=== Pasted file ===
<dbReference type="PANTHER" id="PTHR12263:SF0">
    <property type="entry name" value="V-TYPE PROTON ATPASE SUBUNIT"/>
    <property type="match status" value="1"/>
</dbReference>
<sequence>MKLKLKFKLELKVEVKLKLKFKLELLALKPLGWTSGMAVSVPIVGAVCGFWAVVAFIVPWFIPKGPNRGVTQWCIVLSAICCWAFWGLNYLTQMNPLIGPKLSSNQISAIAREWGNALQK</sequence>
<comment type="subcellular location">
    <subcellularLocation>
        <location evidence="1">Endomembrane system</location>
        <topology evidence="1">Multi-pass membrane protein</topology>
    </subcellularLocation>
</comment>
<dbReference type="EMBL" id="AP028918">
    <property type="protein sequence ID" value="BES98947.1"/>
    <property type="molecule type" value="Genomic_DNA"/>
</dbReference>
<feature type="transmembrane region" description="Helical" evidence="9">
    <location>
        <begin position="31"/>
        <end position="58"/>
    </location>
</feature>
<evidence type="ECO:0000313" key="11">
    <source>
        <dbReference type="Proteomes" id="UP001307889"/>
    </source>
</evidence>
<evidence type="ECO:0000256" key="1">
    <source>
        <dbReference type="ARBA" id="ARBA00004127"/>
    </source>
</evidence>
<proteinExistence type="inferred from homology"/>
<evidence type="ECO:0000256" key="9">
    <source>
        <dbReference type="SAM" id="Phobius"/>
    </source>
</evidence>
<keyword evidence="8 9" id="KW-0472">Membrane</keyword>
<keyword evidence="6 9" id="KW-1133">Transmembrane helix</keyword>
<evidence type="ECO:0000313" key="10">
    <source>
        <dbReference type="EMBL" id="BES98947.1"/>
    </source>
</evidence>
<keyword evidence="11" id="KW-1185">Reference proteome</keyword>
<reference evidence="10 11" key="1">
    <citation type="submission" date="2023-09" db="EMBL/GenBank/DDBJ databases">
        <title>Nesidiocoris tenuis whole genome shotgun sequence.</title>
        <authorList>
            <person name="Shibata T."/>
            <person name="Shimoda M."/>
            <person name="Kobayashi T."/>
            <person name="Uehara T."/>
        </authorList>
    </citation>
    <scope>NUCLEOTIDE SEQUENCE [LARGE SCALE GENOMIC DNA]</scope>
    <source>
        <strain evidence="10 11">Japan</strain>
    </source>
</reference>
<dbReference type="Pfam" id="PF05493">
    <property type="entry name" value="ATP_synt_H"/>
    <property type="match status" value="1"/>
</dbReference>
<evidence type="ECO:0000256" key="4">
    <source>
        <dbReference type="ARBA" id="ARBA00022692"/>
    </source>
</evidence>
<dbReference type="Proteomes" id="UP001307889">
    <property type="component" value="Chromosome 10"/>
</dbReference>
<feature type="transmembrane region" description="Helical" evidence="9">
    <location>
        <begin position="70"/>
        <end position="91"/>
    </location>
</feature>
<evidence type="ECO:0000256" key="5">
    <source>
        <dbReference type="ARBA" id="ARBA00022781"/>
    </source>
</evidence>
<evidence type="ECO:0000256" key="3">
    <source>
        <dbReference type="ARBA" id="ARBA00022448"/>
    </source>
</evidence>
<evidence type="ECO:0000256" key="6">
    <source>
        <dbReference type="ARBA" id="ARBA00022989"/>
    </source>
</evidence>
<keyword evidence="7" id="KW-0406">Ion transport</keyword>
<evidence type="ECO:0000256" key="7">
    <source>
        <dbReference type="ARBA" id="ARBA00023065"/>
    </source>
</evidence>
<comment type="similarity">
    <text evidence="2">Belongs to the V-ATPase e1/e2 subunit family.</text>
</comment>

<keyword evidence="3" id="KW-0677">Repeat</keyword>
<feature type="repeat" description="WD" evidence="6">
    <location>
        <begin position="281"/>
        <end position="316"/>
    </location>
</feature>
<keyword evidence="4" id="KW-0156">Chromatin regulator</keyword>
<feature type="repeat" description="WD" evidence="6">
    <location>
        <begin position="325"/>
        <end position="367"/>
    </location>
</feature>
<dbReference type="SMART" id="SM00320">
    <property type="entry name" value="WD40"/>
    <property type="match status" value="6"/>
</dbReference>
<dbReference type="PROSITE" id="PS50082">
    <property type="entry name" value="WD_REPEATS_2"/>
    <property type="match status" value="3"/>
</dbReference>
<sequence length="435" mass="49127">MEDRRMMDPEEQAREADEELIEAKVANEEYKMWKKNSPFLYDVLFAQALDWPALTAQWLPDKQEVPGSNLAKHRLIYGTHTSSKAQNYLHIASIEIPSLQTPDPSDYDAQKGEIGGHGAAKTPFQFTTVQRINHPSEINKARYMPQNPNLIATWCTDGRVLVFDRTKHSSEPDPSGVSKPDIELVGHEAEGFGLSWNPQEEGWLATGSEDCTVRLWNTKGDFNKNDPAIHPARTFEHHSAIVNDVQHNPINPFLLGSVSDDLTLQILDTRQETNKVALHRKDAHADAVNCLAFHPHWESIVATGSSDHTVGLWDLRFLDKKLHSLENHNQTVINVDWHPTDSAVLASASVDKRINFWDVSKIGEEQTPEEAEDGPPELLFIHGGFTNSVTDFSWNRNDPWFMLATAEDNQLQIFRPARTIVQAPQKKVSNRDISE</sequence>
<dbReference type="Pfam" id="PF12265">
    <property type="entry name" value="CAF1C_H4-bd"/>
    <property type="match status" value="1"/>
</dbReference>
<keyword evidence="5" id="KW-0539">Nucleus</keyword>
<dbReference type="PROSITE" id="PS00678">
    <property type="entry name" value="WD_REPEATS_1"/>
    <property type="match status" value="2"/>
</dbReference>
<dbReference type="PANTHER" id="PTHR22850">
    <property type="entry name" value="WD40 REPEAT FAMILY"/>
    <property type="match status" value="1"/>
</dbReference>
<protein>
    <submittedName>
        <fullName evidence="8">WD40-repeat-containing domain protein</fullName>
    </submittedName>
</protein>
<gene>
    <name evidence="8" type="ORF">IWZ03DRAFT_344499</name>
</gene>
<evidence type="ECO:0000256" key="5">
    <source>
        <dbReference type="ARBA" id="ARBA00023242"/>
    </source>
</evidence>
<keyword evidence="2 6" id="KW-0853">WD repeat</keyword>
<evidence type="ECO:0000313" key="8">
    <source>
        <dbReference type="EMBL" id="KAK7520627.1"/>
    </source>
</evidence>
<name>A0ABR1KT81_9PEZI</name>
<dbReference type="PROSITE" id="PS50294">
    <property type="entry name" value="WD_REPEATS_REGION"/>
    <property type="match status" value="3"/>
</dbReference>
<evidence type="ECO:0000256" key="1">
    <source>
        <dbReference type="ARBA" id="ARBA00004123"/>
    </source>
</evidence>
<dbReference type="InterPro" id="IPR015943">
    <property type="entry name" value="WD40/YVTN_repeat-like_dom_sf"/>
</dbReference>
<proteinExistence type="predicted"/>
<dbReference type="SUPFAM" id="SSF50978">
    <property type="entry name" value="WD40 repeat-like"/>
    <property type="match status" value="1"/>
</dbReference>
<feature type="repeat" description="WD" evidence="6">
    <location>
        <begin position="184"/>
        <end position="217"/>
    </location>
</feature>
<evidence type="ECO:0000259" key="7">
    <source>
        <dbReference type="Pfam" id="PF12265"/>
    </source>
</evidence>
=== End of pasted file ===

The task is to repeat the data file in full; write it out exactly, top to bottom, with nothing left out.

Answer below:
<dbReference type="PANTHER" id="PTHR12263:SF0">
    <property type="entry name" value="V-TYPE PROTON ATPASE SUBUNIT"/>
    <property type="match status" value="1"/>
</dbReference>
<sequence>MKLKLKFKLELKVEVKLKLKFKLELLALKPLGWTSGMAVSVPIVGAVCGFWAVVAFIVPWFIPKGPNRGVTQWCIVLSAICCWAFWGLNYLTQMNPLIGPKLSSNQISAIAREWGNALQK</sequence>
<comment type="subcellular location">
    <subcellularLocation>
        <location evidence="1">Endomembrane system</location>
        <topology evidence="1">Multi-pass membrane protein</topology>
    </subcellularLocation>
</comment>
<dbReference type="EMBL" id="AP028918">
    <property type="protein sequence ID" value="BES98947.1"/>
    <property type="molecule type" value="Genomic_DNA"/>
</dbReference>
<feature type="transmembrane region" description="Helical" evidence="9">
    <location>
        <begin position="31"/>
        <end position="58"/>
    </location>
</feature>
<evidence type="ECO:0000313" key="11">
    <source>
        <dbReference type="Proteomes" id="UP001307889"/>
    </source>
</evidence>
<evidence type="ECO:0000256" key="1">
    <source>
        <dbReference type="ARBA" id="ARBA00004127"/>
    </source>
</evidence>
<proteinExistence type="inferred from homology"/>
<evidence type="ECO:0000256" key="9">
    <source>
        <dbReference type="SAM" id="Phobius"/>
    </source>
</evidence>
<keyword evidence="8 9" id="KW-0472">Membrane</keyword>
<keyword evidence="6 9" id="KW-1133">Transmembrane helix</keyword>
<evidence type="ECO:0000313" key="10">
    <source>
        <dbReference type="EMBL" id="BES98947.1"/>
    </source>
</evidence>
<keyword evidence="11" id="KW-1185">Reference proteome</keyword>
<reference evidence="10 11" key="1">
    <citation type="submission" date="2023-09" db="EMBL/GenBank/DDBJ databases">
        <title>Nesidiocoris tenuis whole genome shotgun sequence.</title>
        <authorList>
            <person name="Shibata T."/>
            <person name="Shimoda M."/>
            <person name="Kobayashi T."/>
            <person name="Uehara T."/>
        </authorList>
    </citation>
    <scope>NUCLEOTIDE SEQUENCE [LARGE SCALE GENOMIC DNA]</scope>
    <source>
        <strain evidence="10 11">Japan</strain>
    </source>
</reference>
<dbReference type="Pfam" id="PF05493">
    <property type="entry name" value="ATP_synt_H"/>
    <property type="match status" value="1"/>
</dbReference>
<evidence type="ECO:0000256" key="4">
    <source>
        <dbReference type="ARBA" id="ARBA00022692"/>
    </source>
</evidence>
<dbReference type="Proteomes" id="UP001307889">
    <property type="component" value="Chromosome 10"/>
</dbReference>
<feature type="transmembrane region" description="Helical" evidence="9">
    <location>
        <begin position="70"/>
        <end position="91"/>
    </location>
</feature>
<evidence type="ECO:0000256" key="5">
    <source>
        <dbReference type="ARBA" id="ARBA00022781"/>
    </source>
</evidence>
<evidence type="ECO:0000256" key="3">
    <source>
        <dbReference type="ARBA" id="ARBA00022448"/>
    </source>
</evidence>
<evidence type="ECO:0000256" key="6">
    <source>
        <dbReference type="ARBA" id="ARBA00022989"/>
    </source>
</evidence>
<keyword evidence="7" id="KW-0406">Ion transport</keyword>
<evidence type="ECO:0000256" key="7">
    <source>
        <dbReference type="ARBA" id="ARBA00023065"/>
    </source>
</evidence>
<comment type="similarity">
    <text evidence="2">Belongs to the V-ATPase e1/e2 subunit family.</text>
</comment>

<keyword evidence="3" id="KW-0677">Repeat</keyword>
<feature type="repeat" description="WD" evidence="6">
    <location>
        <begin position="281"/>
        <end position="316"/>
    </location>
</feature>
<keyword evidence="4" id="KW-0156">Chromatin regulator</keyword>
<feature type="repeat" description="WD" evidence="6">
    <location>
        <begin position="325"/>
        <end position="367"/>
    </location>
</feature>
<dbReference type="SMART" id="SM00320">
    <property type="entry name" value="WD40"/>
    <property type="match status" value="6"/>
</dbReference>
<dbReference type="PROSITE" id="PS50082">
    <property type="entry name" value="WD_REPEATS_2"/>
    <property type="match status" value="3"/>
</dbReference>
<sequence length="435" mass="49127">MEDRRMMDPEEQAREADEELIEAKVANEEYKMWKKNSPFLYDVLFAQALDWPALTAQWLPDKQEVPGSNLAKHRLIYGTHTSSKAQNYLHIASIEIPSLQTPDPSDYDAQKGEIGGHGAAKTPFQFTTVQRINHPSEINKARYMPQNPNLIATWCTDGRVLVFDRTKHSSEPDPSGVSKPDIELVGHEAEGFGLSWNPQEEGWLATGSEDCTVRLWNTKGDFNKNDPAIHPARTFEHHSAIVNDVQHNPINPFLLGSVSDDLTLQILDTRQETNKVALHRKDAHADAVNCLAFHPHWESIVATGSSDHTVGLWDLRFLDKKLHSLENHNQTVINVDWHPTDSAVLASASVDKRINFWDVSKIGEEQTPEEAEDGPPELLFIHGGFTNSVTDFSWNRNDPWFMLATAEDNQLQIFRPARTIVQAPQKKVSNRDISE</sequence>
<dbReference type="Pfam" id="PF12265">
    <property type="entry name" value="CAF1C_H4-bd"/>
    <property type="match status" value="1"/>
</dbReference>
<keyword evidence="5" id="KW-0539">Nucleus</keyword>
<dbReference type="PROSITE" id="PS00678">
    <property type="entry name" value="WD_REPEATS_1"/>
    <property type="match status" value="2"/>
</dbReference>
<dbReference type="PANTHER" id="PTHR22850">
    <property type="entry name" value="WD40 REPEAT FAMILY"/>
    <property type="match status" value="1"/>
</dbReference>
<protein>
    <submittedName>
        <fullName evidence="8">WD40-repeat-containing domain protein</fullName>
    </submittedName>
</protein>
<gene>
    <name evidence="8" type="ORF">IWZ03DRAFT_344499</name>
</gene>
<evidence type="ECO:0000256" key="5">
    <source>
        <dbReference type="ARBA" id="ARBA00023242"/>
    </source>
</evidence>
<keyword evidence="2 6" id="KW-0853">WD repeat</keyword>
<evidence type="ECO:0000313" key="8">
    <source>
        <dbReference type="EMBL" id="KAK7520627.1"/>
    </source>
</evidence>
<name>A0ABR1KT81_9PEZI</name>
<dbReference type="PROSITE" id="PS50294">
    <property type="entry name" value="WD_REPEATS_REGION"/>
    <property type="match status" value="3"/>
</dbReference>
<evidence type="ECO:0000256" key="1">
    <source>
        <dbReference type="ARBA" id="ARBA00004123"/>
    </source>
</evidence>
<dbReference type="InterPro" id="IPR015943">
    <property type="entry name" value="WD40/YVTN_repeat-like_dom_sf"/>
</dbReference>
<proteinExistence type="predicted"/>
<dbReference type="SUPFAM" id="SSF50978">
    <property type="entry name" value="WD40 repeat-like"/>
    <property type="match status" value="1"/>
</dbReference>
<feature type="repeat" description="WD" evidence="6">
    <location>
        <begin position="184"/>
        <end position="217"/>
    </location>
</feature>
<evidence type="ECO:0000259" key="7">
    <source>
        <dbReference type="Pfam" id="PF12265"/>
    </source>
</evidence>